A rise of coronavirus infection rates in jails should bolster the arguments against altering the state's cash bail law, criminal justice advocates are warning lawmakers and Governor Andrew Cuomo.

"We're seeing that jails and prisons are hotbeds for this disease," said Rena Karefa-Johnson, the New York criminal justice director at FWD.us, a progressive group.

Before the pandemic captured the news cycle and upended life in the United States, lawmakers and Cuomo were discussing potential changes to the bail law, which ends cash bail requirements for misdemeanor and non-violent felony offenses.

The law has led to a political backlash for Democrats, especially those who represent parts of upstate New York and suburban New York City.

Democrats in the state Senate have proposed ending cash bail entirely, but allowing judges the authority to remand people pending charges. But advocates worry the change could lead to an influx in the number of people in jails during the pandemic.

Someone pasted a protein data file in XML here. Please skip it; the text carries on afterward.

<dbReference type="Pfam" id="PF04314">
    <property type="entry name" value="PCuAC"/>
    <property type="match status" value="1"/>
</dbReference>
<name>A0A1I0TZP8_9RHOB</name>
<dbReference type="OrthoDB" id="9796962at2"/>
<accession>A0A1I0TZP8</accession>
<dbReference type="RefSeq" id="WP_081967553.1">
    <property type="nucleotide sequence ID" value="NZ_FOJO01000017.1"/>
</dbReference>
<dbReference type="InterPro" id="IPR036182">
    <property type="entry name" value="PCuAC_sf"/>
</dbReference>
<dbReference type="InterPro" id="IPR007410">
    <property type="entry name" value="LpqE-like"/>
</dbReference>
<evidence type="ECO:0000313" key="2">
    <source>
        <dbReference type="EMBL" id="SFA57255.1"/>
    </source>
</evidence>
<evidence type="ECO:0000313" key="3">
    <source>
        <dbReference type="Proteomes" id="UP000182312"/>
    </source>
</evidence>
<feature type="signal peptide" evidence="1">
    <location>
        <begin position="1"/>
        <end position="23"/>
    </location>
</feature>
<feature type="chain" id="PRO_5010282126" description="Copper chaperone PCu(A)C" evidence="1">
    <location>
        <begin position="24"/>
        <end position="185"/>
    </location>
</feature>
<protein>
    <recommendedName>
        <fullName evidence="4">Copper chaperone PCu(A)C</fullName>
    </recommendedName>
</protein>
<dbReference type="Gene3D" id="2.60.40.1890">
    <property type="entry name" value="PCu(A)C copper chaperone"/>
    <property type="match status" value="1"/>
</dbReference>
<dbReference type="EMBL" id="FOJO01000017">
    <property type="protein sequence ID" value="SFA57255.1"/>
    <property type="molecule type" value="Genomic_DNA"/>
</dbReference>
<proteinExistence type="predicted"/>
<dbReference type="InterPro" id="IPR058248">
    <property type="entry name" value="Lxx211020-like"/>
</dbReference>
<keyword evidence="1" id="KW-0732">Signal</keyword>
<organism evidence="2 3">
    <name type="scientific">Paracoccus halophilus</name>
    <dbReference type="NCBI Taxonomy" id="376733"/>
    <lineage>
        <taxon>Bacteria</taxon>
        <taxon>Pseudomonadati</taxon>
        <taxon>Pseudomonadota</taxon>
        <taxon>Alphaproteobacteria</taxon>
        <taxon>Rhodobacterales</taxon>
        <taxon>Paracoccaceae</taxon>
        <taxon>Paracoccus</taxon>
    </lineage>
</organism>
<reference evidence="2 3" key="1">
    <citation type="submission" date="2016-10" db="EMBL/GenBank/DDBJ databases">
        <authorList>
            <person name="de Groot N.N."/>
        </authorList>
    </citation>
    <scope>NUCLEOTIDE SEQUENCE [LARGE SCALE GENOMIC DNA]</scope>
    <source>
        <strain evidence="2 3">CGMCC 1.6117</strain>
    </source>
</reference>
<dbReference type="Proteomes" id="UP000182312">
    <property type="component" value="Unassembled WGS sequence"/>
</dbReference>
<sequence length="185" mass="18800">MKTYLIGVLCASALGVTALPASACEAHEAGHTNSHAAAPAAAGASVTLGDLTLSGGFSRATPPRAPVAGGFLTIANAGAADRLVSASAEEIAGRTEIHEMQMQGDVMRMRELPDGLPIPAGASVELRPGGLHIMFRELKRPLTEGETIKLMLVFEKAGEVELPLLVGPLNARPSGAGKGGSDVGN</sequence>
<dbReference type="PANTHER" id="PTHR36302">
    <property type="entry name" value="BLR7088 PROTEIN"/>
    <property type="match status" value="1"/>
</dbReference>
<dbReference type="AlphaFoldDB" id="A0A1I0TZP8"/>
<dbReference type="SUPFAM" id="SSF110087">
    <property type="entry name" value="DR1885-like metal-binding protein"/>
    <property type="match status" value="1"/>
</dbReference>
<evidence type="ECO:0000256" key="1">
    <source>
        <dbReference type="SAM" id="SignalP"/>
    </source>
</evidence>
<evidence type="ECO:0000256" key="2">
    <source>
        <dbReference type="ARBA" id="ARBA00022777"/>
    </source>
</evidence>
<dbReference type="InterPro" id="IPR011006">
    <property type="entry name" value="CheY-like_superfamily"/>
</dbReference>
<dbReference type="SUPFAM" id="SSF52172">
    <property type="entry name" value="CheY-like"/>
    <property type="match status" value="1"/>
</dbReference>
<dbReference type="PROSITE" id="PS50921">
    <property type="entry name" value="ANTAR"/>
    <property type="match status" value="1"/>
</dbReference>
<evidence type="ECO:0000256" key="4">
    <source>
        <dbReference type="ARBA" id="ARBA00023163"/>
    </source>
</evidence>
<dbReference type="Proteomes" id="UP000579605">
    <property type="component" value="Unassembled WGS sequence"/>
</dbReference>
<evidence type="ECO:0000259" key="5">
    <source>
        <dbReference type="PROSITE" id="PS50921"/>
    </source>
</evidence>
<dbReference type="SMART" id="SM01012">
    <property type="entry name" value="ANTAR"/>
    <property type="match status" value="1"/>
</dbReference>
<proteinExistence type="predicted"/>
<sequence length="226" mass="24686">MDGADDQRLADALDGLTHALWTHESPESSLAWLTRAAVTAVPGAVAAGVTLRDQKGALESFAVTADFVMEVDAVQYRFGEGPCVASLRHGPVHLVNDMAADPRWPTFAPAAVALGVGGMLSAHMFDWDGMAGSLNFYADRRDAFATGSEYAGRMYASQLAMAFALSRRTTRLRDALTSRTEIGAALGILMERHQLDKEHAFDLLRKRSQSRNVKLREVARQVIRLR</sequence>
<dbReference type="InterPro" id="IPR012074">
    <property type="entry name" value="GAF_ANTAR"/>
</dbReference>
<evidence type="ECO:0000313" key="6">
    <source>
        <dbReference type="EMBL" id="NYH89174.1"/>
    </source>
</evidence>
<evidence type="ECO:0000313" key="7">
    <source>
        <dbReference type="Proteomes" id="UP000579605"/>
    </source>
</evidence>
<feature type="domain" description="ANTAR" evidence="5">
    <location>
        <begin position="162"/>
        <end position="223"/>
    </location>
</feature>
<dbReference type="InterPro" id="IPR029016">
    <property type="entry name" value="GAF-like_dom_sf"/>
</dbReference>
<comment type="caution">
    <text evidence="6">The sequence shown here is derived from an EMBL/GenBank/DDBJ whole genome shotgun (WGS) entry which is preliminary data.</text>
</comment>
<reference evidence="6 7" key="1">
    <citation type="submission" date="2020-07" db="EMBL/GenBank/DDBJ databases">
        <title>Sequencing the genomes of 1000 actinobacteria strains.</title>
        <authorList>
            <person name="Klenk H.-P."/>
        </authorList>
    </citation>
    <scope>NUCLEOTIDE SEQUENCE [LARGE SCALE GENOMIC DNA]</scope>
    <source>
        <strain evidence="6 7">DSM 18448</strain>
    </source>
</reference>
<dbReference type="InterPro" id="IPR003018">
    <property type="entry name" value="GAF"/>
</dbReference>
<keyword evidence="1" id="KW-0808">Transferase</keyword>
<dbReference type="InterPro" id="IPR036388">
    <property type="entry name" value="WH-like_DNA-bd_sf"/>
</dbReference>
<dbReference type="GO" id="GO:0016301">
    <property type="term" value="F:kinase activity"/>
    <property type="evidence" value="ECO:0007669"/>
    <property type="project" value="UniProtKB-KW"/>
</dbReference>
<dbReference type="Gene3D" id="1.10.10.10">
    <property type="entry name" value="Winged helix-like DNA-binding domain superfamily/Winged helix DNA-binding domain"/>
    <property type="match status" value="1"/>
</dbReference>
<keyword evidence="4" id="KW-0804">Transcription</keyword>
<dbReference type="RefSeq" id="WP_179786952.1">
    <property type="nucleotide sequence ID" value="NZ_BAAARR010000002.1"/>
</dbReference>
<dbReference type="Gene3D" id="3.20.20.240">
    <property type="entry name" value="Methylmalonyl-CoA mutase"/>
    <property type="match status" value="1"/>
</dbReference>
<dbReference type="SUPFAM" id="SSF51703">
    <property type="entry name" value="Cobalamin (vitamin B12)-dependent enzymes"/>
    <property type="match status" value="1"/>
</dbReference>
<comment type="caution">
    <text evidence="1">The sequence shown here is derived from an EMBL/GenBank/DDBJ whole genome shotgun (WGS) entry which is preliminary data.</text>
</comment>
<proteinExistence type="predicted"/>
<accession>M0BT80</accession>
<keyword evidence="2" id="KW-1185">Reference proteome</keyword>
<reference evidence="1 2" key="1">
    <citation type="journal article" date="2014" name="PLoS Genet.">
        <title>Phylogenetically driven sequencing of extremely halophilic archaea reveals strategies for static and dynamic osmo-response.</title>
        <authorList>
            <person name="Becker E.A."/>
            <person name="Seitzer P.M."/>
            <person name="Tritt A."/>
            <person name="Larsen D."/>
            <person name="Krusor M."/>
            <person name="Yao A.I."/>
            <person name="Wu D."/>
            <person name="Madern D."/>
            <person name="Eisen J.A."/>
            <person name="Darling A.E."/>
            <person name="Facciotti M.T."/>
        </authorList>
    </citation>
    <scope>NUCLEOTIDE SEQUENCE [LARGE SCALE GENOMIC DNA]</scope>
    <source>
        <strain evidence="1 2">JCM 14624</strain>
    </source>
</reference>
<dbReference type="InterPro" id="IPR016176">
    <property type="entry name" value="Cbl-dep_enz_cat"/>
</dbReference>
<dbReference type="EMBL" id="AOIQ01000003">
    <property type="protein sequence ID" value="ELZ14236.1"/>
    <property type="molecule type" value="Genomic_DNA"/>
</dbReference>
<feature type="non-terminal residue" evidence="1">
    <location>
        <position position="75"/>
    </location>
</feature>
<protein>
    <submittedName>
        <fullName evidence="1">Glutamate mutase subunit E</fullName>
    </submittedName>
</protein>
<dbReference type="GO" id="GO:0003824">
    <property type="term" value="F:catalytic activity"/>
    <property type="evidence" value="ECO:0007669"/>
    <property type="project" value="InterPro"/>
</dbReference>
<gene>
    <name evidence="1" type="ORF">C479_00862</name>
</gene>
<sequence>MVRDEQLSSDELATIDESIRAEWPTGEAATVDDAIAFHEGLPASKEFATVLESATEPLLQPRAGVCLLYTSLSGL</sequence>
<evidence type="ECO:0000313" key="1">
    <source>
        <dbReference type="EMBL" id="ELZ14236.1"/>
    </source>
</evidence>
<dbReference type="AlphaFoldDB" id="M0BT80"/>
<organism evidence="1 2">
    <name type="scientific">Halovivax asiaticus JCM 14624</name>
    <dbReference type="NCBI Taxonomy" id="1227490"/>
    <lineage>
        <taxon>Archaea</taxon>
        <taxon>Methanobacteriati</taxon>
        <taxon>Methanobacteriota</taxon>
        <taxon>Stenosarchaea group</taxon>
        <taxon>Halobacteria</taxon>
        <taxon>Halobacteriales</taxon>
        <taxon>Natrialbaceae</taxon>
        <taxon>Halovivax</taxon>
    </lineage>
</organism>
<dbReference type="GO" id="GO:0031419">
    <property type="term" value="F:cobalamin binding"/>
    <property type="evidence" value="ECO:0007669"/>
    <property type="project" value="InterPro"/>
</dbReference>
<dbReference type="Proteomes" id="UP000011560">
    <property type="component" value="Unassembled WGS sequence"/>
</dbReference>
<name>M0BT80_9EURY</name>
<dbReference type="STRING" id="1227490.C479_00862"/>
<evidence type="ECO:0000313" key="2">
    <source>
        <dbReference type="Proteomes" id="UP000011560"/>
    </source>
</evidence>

A coalition of progressive groups this month urged legislative leaders and Cuomo to find ways of reducing incarceration during the crisis.

"Now more than ever, the last thing our elected leaders should prioritize is exposing more people to dangerous, unsanitary jails like Rikers Island, where staff members and an incarcerated person have tested positive for COVID-19," they wrote in the letter. "In fact, county jails are predicted to be most heavily affected by the virus due to high turnover rates and lack of access to sanitary products and social distancing. Bail rollbacks would move New York in the exact opposite direction of other states taking necessary actions to respond to the current crisis."‚Äč

Meanwhile, it remains to be seen how much weight the controversy will continue to have for Democrats who were concerned about the political fallout surrounding the legislation.

"I think it's really important to remember the bail reform we got was a compromise," Karena-Johnson said. "The legislation tried to account for some of the political concerns and political needs. Rolling back doesn't really preserve the spirit of the law."